A recent Nature Microbiology editorial requested “Stop neglecting fungi” because their oversight is incomprehensible considering the importance and relevance of fungi in ecology, agriculture and medicine (see for example Goldhor 2008, Lange 2014, Casadevall 2017 and references therein). I have experienced myself, as a student, author, scientist, and job applicant, in academia and outside, that fungi, and mycologists, are often neglected:
- There are only few university courses that are devoted to fungi
- Mycology research groups are rare and accommodated in different departments
- The best fungal-specific journals are ranked lower than counterparts in other disciplines
- Job advertisements that are explicitly addressed at mycologists are few
- Specific funding for research on mycological problems, even medically relevant ones, seems almost inexistent
Why is mycology then rather a micro- than the “megascience” (Hawksworth 2009) that it should be? The problem does not seem to be the lack of appreciation of fungi, but rather the invisibility of mycology as a field in the academic landscape. Historically, fungi were considered plants and studied in the respective department ("The Teaching of Mycology" 1949), while nowadays they are often lumped together with “microbes” (where prokaryotes and viruses are usually the focus). Fungi are studied in a plethora of other disciplines (e.g., zoology, ecology, or molecular biology) too, where they play important roles but do not fit either; they fall between the stools that are occupied by the classical scholarly disciplines.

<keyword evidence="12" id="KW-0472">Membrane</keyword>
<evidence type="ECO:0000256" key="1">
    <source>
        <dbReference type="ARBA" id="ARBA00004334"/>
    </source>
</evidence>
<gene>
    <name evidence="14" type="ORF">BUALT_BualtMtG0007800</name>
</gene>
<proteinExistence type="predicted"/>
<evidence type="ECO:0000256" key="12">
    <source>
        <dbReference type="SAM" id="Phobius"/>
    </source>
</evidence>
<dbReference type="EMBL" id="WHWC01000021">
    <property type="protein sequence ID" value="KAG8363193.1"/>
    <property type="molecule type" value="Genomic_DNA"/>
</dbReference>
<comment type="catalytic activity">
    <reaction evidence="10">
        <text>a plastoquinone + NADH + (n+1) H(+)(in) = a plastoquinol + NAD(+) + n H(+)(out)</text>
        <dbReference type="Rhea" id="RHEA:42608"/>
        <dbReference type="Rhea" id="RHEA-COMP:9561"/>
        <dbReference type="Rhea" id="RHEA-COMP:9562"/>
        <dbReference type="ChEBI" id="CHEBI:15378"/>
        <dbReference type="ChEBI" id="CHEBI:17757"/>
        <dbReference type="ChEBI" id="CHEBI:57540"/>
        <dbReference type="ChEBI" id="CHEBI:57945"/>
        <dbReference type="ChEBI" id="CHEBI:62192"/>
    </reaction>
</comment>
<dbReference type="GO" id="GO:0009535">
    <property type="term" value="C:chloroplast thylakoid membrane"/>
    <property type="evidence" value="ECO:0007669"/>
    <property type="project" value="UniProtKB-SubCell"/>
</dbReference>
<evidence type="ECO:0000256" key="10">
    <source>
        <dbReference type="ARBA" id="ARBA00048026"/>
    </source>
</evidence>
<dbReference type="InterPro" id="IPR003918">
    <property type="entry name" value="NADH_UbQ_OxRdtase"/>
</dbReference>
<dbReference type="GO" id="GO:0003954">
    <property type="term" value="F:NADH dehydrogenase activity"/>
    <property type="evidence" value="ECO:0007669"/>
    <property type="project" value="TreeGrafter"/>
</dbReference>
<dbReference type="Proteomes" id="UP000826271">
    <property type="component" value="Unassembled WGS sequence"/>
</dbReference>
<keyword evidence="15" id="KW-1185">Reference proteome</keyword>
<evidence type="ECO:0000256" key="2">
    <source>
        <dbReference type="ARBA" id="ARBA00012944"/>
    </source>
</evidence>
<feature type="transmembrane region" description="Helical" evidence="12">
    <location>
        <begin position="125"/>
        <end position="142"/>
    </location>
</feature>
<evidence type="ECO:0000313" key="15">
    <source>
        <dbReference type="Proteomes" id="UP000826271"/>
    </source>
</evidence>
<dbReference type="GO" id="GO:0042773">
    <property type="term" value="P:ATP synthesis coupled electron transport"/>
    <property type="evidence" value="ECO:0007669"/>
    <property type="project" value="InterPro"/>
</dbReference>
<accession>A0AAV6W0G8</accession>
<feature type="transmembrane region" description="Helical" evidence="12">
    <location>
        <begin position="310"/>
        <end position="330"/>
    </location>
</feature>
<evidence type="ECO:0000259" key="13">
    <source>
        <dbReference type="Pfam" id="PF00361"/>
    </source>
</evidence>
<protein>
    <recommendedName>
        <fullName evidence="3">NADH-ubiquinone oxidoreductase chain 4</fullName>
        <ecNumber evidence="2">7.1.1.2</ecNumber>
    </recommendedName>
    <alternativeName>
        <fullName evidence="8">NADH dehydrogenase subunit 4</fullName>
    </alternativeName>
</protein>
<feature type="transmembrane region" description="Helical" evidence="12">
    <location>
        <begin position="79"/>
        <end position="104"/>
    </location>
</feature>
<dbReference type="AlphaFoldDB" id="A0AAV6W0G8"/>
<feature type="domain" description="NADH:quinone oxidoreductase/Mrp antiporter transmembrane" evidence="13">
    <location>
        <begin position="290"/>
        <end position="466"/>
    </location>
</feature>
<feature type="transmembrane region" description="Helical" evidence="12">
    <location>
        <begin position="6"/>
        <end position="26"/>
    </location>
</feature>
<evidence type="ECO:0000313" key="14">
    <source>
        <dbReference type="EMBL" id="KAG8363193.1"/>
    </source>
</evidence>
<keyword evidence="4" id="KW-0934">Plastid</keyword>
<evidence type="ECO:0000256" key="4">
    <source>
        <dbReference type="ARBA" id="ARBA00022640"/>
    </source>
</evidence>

According to the free online dictionary, “to fall between two stools” means “to fit into neither of two categories and, hence, be neglected or fail”, which seems exactly mycology’s fate. Mycology institutes and departments at every university are an unlikely existence in the near future, but smaller steps may help increasing the visibility of fungi. Augmented attention to fungi in teaching may be the most effective strategy to slowly carpenter the chair for mycology that will assure its recognition as a distinct discipline within the broader field of biology. This will require new courses, additional faculty and more research projects specifically targeted at fungi in order to render the field of mycology an attractive choice for competitive and ambitious students and to avert neglect and failure. Start teaching mycology!